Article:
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Subscription Services Are Driving Americans Crazy

If you can’t keep track of your digital subscription services, don't worry. You’re not alone.

Life comes at you fast with online subscription services.

So much so, a new study claims that about 40% of subscription customers are triggering anxiety and angst in their everyday non-subscription lives.

The data comes from Sure Payroll, a Paychex company. In the report, analysts note that95% of Americans say they believe subscription-based business models “will become more prominent over the next few years, but consumers’ feelings about them are mixed.”

The report also stated that 38% of subscription services companies say, “they actually add stress to their life, rather than relieve it.”

Too much hyperbole over those Netflix and ESPN+ monthly subscription charges? Not really.

According to C+R Research, subscription service consumers estimated they pay about $86 per month in subscription costs. Try again, the report noted – the actual monthly spend on subscription services is $219 – or $133 more than customers thought.

More Than Just Money Triggering Consumer Subscription Anxiety

Signing up for services you lose track of isn’t ideal, but that’s what’s happening to subscription service consumers.

“Consumers are indulging too much in digital subscription services,” said Insurist chief executive officer Brian Greenberg. “Studies have shown that the average consumer subscribes to over five different digital services. This is a lot of time and money being spent on things like streaming music, premium TV, and online gaming.”

“When you add up all of these subscriptions, the subscription experience can cost hundreds per month,” Greenberg added.

One cause of angst is that most people don't even use all of their subscriptions regularly.

“It's not uncommon for people to sign up for Netflix or Hulu, but never actually watch anything on them because they're too busy with life and other things going on in their lives,” Greenberg said. “This can lead to wastefulness with money as well as time spent figuring out what shows are worth watching on these platforms when there's so much content available at any given time.”

America has reached the peak of subscriptions, other financial experts said.

“Every form of entertainment utility, from music on Spotify premium and online content on The New York Times to streaming service on Netflix, forking another $10 to $100 for subscription services seems to become the new normal part of living for Americans,” Fig Loans CEO Jeffrey Zhou. “On average, one consumer is paying for 12 subscriptions, which is too many.”

Another big issue is they're often marketed as "one and done” deals – when they’re really not.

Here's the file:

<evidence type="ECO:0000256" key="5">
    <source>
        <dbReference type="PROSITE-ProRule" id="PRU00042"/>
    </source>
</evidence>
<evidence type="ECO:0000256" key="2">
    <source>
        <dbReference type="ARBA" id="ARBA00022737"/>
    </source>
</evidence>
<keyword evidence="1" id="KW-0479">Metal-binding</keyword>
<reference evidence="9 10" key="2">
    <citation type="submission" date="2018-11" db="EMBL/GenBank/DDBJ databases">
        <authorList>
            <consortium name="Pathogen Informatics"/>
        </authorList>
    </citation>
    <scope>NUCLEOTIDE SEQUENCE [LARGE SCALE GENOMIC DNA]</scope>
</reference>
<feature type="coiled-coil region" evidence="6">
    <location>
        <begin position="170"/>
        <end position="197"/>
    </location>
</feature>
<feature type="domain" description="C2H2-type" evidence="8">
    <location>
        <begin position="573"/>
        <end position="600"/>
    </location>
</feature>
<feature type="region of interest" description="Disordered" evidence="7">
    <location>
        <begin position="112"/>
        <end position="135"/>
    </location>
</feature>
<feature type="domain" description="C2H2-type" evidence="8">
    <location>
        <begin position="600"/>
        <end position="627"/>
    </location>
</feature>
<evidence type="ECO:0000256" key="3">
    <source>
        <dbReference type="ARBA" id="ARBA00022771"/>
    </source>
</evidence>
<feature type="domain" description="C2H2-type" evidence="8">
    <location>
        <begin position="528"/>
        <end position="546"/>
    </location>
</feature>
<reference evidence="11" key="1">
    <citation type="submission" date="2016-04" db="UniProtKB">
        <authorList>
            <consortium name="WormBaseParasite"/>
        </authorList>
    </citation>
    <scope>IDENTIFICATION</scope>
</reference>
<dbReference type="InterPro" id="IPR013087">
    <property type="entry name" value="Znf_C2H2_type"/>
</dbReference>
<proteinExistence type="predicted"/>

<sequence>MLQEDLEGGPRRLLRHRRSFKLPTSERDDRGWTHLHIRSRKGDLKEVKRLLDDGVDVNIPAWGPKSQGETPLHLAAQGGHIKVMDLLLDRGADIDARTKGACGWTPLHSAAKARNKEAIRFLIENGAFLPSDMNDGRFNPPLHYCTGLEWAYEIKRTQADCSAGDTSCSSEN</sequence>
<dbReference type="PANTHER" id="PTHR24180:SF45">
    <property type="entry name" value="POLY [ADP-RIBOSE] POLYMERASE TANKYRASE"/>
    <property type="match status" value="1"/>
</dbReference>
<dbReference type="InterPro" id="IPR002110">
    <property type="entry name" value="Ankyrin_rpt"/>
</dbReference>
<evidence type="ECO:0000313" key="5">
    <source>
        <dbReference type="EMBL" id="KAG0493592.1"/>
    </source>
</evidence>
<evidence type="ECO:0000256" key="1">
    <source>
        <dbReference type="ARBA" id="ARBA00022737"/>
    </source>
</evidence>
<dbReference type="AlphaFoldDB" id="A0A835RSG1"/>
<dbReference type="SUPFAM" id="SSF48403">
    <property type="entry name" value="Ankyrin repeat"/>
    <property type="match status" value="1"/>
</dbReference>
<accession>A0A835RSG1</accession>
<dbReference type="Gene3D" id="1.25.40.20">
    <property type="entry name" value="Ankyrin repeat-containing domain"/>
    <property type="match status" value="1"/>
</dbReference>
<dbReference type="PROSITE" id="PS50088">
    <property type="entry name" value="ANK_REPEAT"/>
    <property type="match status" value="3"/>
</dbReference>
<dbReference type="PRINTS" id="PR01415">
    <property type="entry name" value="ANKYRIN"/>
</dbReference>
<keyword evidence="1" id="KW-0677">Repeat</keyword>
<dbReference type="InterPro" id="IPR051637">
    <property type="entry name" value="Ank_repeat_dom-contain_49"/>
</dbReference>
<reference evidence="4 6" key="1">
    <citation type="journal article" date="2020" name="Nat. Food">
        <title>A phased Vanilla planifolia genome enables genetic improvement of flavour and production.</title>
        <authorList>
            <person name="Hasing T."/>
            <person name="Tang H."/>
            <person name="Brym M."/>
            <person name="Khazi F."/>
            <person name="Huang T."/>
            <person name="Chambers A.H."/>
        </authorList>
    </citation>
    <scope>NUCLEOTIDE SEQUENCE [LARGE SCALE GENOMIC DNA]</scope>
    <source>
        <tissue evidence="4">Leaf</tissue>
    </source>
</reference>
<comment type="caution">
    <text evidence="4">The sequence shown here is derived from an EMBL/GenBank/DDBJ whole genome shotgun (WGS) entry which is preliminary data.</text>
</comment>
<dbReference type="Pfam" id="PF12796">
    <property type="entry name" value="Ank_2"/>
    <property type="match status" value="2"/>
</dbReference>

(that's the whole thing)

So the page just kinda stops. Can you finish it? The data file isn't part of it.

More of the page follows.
“You sign up for one service, and that's it—you don't have to think about it again,” Greenberg said. "Yet this is not always true. In fact, sometimes you need to sign up for more than one service to get the full experience.”

That scenario could be as simple as signing up for a free trial of Amazon Prime Video because you like watching movies on demand, then realizing that you actually want to subscribe to Netflix so you can watch "Stranger Things."

“But then you find out that if you do that, you won't be able to watch The Office anymore because NBC decided not to renew its contract with Netflix,” Greenberg said.

Fighting Back Against Subscription Service Angst

Consumers dealing with myriad ongoing subscription services have to not only keep track of payments and passwords, but also the level of service from the provider. Simplify that entire process with some tips from consumer finance experts.

Systemize it. 

“If you have more than five subscription services, create a system to keep track of all the payments, passwords, and level of quality service from the providers,” said Debt Bombshell chief technical officer Tobias Dankworth. “This system could involve creating a document or spreadsheet where all the subscription services are listed, the dates they started and ended, the amount they paid, and the username and password for each service.”

Try a subscription tracking service like Rocket Money (formerly Truebill), Trim, or PocketGuard, which can do the job for you.

Secure your passwords. 

“Additionally, try creating a digital calendar that tells you when each subscription service is due for renewal and when the last payment was made,” Dankworth added.

Unfortunately, most Americans don’t take password protection very seriously, which results in repeated passwords across many or even all of their accounts. That can lead to confusion and possibly leave the user vulnerable to data theft.

“Ideally, you should have strong passwords that never repeat, and you should change them frequently,” said Benny CEO Andy Kalmon. “I recommend using a secure password manager, like 1Password, to store them.”

Partner up. 

One way to save money on subscription services is to share the same subscription service.

“This is probably the best way to cut costs on a lot of subscriptions,” iDigic marketing manager Robin Duizings said. “For streaming services like Netflix, Hulu, and Amazon Prime Video, you can share his or her Netflix account with a friend who's willing to share their Hulu subscription. This way, you get the benefit of two subscriptions at the price of one.”

This move also helps avoid all the headaches and messy work of remembering multiple passwords.

“You just need to handle only one account, eliminating all the hassle of multiple monthly payments,” Duizings said.